• Oct. 28, 2008, 9:17 p.m. CST


    by kafka07

    Where have you been all these years, my man?!? You are my favorite facetious stoner of all time.

  • Oct. 28, 2008, 9:31 p.m. CST


    by thecheesegrommit

    Jeez You're like "that" friend in every group that doesn't realize how inappropriate they are. The idea that you think it was ok to approach a diner at the establishment you worked at and aske him to perform is the definition of gall! Just plain intrusive. The fact that you call HIM the douche amuses me.

  • Oct. 28, 2008, 10:03 p.m. CST

    I'M HUGE! but...

    by Bride of Mecha-Bill Pullman vs. Mecha-Bill Paxton

    My Ovapositor is sooo small.

  • Oct. 28, 2008, 10:20 p.m. CST

    "Tat-toos...are pommy...pom pemmy-pot"

    by Nasty In The Pasty

    "My face, everything the same nose! Think about how scary THAT would be, ahhhhh...!!!!"

  • Oct. 28, 2008, 11:50 p.m. CST

    Fastcars...I disagree...

    by Banzai Rootskibango

    ...I used to watch the show when I was a kid...I'm talking 10 or 11 years old here...first guy I saw was Joel... <P> Then one day this lunkhead Mike was on it and I was like...where the hell is the other dude? <P> Over time however...I started to appreciate Mike and ended up enjoying his episodes far more than Joel' It's not just about who you saw first.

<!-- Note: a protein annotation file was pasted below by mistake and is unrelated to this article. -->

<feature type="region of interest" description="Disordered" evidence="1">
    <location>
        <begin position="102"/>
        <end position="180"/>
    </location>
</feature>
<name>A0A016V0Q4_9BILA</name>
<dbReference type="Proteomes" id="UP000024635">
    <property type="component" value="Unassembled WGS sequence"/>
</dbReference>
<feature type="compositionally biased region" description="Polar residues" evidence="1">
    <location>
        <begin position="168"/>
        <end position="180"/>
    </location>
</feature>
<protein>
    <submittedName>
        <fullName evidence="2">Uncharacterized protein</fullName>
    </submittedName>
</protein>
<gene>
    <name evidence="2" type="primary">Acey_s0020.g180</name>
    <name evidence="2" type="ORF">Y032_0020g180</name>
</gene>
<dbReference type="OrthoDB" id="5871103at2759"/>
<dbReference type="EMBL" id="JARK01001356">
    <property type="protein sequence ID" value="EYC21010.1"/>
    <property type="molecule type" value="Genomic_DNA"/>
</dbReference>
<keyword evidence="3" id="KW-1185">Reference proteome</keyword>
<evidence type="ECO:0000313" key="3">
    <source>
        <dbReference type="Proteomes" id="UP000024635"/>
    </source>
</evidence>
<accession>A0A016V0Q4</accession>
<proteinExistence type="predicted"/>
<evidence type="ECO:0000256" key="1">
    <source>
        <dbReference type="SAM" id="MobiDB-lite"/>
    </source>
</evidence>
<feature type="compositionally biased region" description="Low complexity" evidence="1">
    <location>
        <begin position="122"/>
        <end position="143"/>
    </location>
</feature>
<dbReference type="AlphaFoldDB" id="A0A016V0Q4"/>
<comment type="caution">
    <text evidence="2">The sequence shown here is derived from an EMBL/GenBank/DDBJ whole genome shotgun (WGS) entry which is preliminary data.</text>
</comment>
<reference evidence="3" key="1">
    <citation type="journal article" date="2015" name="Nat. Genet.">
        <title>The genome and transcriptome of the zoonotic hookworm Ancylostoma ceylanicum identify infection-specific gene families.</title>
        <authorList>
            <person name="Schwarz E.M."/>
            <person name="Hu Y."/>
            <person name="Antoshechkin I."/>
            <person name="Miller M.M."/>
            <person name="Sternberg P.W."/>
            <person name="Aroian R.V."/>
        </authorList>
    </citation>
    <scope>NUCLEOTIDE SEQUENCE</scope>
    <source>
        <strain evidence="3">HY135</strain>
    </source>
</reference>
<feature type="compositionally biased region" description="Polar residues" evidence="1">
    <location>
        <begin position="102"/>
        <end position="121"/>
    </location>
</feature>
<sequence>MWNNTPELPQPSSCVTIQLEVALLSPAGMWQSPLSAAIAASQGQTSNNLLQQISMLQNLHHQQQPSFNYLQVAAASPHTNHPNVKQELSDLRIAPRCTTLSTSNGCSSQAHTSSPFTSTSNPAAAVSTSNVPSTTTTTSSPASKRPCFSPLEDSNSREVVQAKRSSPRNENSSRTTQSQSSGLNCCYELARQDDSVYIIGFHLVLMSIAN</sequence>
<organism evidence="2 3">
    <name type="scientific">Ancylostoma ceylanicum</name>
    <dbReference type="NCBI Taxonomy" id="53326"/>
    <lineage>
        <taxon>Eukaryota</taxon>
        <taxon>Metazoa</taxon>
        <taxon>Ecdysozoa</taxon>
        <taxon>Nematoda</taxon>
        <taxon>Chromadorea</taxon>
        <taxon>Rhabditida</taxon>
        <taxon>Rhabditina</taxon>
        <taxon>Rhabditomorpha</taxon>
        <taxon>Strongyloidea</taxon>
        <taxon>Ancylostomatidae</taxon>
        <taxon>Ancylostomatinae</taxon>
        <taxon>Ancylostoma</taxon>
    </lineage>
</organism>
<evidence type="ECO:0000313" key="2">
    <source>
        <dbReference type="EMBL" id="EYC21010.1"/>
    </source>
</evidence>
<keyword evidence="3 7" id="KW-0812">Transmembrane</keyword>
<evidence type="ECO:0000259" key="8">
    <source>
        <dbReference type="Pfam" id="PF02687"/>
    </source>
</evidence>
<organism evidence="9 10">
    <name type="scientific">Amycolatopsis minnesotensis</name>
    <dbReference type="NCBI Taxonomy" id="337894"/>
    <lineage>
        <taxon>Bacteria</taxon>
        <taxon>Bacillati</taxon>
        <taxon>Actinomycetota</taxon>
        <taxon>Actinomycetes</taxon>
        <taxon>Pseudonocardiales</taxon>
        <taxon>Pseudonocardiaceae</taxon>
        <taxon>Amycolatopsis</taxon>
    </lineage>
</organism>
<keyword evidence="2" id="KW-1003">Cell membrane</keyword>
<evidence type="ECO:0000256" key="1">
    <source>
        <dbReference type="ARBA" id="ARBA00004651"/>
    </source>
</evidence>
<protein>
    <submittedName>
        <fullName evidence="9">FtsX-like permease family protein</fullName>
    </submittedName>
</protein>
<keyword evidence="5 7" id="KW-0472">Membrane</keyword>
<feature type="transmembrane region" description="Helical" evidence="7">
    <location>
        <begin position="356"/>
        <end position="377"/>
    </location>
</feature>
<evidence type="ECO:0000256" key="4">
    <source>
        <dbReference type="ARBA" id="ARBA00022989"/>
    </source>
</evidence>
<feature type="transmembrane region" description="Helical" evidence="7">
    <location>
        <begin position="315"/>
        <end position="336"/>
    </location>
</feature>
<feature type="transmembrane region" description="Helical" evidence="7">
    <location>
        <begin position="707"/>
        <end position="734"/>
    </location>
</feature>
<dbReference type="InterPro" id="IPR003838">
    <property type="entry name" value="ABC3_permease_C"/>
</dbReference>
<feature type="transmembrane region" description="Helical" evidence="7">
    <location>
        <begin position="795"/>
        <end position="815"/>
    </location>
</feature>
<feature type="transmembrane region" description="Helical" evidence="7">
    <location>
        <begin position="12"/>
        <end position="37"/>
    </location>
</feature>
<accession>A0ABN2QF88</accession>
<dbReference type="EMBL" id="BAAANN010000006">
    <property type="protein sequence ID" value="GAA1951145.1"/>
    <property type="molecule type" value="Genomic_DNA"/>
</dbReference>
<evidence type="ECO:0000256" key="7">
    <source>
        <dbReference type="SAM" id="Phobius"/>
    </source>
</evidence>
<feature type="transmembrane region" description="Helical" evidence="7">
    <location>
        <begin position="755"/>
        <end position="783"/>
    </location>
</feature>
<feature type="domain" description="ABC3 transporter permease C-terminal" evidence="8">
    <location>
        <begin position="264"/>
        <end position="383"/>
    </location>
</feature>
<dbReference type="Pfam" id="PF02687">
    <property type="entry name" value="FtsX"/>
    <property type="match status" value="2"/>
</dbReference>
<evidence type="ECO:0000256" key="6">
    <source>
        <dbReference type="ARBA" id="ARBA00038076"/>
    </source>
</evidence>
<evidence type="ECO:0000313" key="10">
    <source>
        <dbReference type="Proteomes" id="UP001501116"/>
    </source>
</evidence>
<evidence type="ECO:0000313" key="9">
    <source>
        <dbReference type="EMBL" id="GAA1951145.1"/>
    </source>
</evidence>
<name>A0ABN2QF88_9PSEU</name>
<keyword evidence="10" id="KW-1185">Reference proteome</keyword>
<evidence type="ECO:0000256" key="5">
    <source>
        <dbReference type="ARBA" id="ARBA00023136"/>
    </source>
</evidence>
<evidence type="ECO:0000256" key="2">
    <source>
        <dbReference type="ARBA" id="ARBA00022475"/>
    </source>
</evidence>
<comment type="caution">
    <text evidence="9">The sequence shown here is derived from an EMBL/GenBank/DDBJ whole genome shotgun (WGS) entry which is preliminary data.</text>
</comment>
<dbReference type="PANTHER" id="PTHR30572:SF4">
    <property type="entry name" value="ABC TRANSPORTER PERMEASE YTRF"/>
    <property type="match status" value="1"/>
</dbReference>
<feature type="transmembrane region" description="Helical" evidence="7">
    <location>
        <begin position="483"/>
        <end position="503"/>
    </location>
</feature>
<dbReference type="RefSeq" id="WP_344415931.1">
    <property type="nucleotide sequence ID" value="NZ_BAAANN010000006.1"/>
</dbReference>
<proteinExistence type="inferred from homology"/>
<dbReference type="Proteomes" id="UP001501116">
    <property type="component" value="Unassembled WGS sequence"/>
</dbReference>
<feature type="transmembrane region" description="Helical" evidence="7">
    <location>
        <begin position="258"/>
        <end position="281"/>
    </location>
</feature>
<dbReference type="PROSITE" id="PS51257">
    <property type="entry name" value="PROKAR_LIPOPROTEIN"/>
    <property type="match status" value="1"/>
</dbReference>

• Oct. 29, 2008, 12:03 a.m. CST

    Agree with NeoMyers

    by Riff_Randell

    Where's the Rifftrax love? I started watching during the Joel days, on CC, love those eps, but I prefer Mike. Agreed Banzai, it's not about who you saw first. Same thing happened with Angel/Buffy vs Spike/Buffy. Watched BtVS from the start. I much prefer Spike/Buffy. And I wonder why so many guys dislike Mike? Hm.

  • Oct. 29, 2008, 12:20 a.m. CST

    Why argue which one was better?

    by one_crazy_nagger

    They both were hilarious in their own unique ways. In my opinion, Joel was great at the one-liners, and Mike was great with funny voices. If there should be any arguing, it should be directed at Comedy Central and Sci-Fi Channel for canceling one of the greatest shows ever.

  • Oct. 29, 2008, 12:32 a.m. CST

    I STILL miss Joel.

    by darwinmayflower

    Mike seems like a really nice guy, but I am sorry, Joel shits bigger than him.

  • Oct. 29, 2008, 12:33 a.m. CST


    by Riff_Randell

    Where's the 'My Name is Bruce' Alamo Drafthouse review? That was three days ago.

  • Oct. 29, 2008, 1:06 a.m. CST

    joel is objectively the better host

    by Prossor